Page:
I was a guest on my dad’s date. That tumbling kitten put me and the girl that would be my new sister at ease.

       We slept together in a single bed for the next ten years. Nutmeg crawled under our sheets and sounded like a motorcycle in the distance with the mighty roar of his purr while his claws flexed and extended, first making us scream in pain, then squeal with laughter.

       When you are seven years old and your parents are doing all the weird things that go along with dating like flirting and taking extra long picking out clothes and asking you (little tiny you) if they look alright as if you are a mirror, the welcome of a kitty who tumbles and plays and hides in a carpeted tower is bliss.

        I didn’t know that night, but would soon learn, that the sister holding the kitten would be the reason I would play for the next ten years. Even now, I delight in giggling with her. She chases away the boogie men in the night.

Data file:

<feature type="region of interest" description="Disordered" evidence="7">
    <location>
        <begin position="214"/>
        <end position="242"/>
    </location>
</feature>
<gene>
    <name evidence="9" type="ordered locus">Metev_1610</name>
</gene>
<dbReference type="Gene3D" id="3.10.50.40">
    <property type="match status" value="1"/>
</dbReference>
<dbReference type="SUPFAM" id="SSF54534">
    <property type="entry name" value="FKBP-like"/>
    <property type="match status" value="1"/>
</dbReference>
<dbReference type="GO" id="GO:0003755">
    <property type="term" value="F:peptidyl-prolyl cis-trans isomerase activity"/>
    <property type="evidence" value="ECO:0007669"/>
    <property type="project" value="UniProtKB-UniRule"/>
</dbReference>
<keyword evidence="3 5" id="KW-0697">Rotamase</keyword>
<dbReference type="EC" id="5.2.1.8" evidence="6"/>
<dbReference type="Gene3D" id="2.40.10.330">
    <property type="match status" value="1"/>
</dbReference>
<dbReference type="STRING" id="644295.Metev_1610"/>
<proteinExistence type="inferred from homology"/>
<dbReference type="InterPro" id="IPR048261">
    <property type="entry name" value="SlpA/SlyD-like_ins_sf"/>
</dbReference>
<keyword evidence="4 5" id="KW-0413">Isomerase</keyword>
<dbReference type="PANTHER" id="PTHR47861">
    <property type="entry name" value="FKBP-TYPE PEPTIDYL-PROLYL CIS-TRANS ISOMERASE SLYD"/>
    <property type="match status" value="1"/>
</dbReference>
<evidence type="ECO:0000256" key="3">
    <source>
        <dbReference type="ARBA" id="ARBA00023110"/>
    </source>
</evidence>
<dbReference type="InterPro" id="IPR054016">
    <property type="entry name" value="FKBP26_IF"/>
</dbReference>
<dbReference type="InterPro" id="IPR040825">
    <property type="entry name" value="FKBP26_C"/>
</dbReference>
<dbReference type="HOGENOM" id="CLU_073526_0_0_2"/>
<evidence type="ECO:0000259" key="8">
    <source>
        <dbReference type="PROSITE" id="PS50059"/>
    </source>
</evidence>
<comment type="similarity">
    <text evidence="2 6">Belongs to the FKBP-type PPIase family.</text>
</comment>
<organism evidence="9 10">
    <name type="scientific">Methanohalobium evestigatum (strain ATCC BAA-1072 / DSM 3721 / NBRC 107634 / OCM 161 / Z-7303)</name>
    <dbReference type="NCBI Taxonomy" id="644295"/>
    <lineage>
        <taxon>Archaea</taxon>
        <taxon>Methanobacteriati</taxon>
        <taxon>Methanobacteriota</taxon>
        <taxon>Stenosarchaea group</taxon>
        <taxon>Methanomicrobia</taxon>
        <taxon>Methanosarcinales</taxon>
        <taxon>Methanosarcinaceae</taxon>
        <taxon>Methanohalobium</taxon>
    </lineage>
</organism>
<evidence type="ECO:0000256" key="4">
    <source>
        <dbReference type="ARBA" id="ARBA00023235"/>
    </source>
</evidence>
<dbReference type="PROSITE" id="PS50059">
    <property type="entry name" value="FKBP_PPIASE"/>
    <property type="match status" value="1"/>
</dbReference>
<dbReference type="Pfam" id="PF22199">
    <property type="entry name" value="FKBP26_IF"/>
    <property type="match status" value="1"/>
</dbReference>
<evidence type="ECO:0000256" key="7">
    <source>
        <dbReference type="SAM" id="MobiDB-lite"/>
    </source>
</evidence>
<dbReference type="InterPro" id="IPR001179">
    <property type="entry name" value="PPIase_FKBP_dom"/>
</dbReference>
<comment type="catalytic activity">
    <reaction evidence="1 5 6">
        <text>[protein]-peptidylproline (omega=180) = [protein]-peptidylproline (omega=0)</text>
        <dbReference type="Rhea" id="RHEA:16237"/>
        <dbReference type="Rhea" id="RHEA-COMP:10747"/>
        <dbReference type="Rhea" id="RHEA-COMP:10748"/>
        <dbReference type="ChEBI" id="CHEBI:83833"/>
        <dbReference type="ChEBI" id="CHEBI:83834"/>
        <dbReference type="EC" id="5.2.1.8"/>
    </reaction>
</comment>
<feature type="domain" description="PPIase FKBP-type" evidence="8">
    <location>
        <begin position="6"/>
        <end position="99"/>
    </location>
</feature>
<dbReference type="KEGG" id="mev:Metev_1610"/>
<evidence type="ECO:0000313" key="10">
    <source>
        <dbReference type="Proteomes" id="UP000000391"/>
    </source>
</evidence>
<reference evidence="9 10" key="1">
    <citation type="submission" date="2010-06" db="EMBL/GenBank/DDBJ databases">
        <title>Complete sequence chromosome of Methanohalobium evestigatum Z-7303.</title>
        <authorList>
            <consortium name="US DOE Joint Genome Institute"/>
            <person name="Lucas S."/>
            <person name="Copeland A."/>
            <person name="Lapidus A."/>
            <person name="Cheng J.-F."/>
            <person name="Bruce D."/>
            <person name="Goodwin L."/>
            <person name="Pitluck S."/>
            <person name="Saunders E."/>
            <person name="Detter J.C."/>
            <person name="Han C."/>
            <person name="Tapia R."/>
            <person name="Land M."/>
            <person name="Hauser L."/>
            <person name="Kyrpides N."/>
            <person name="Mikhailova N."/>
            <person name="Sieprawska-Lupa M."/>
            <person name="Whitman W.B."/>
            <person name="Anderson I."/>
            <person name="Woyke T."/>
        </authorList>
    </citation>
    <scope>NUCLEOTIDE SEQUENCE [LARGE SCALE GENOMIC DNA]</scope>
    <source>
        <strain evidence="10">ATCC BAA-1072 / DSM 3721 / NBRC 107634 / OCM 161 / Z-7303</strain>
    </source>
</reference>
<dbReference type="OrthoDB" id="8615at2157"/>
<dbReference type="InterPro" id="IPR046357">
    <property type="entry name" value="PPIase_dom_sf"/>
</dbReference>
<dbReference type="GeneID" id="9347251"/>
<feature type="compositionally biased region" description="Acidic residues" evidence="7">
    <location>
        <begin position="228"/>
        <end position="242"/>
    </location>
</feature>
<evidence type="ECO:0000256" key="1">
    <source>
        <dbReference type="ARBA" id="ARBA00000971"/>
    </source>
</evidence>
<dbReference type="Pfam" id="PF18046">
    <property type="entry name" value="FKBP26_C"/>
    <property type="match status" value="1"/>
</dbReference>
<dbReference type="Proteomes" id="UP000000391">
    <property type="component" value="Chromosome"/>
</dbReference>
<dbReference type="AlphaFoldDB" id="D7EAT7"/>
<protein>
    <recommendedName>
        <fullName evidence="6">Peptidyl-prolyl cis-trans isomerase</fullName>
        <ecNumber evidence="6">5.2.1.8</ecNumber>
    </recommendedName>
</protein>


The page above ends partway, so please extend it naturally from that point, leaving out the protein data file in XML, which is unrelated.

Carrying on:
At Best Friends Animal Sanctuary they have a monthly blessing. During this time they remember the animals that have died at the sanctuary and allow those present to talk about pets or people who have “crossed the rainbow bridge.”

       Near the end of the ceremony, guests are invited to choose a stone and take it to visit one of the vast multitudes of graves present at Angel’s Rest.

        I love rocks. I look into the vast array of hand painted stones. I choose one and begin to walk. It is a beautiful place, surrounded by red canyon walls and hung with wind chimes. The tomb stones are so neatly cared for. It is easily the most spiritual cemetery I’ve ever entered.

       With thousands of stones spread out before me, I cross maybe six dozen when this one catches my eye.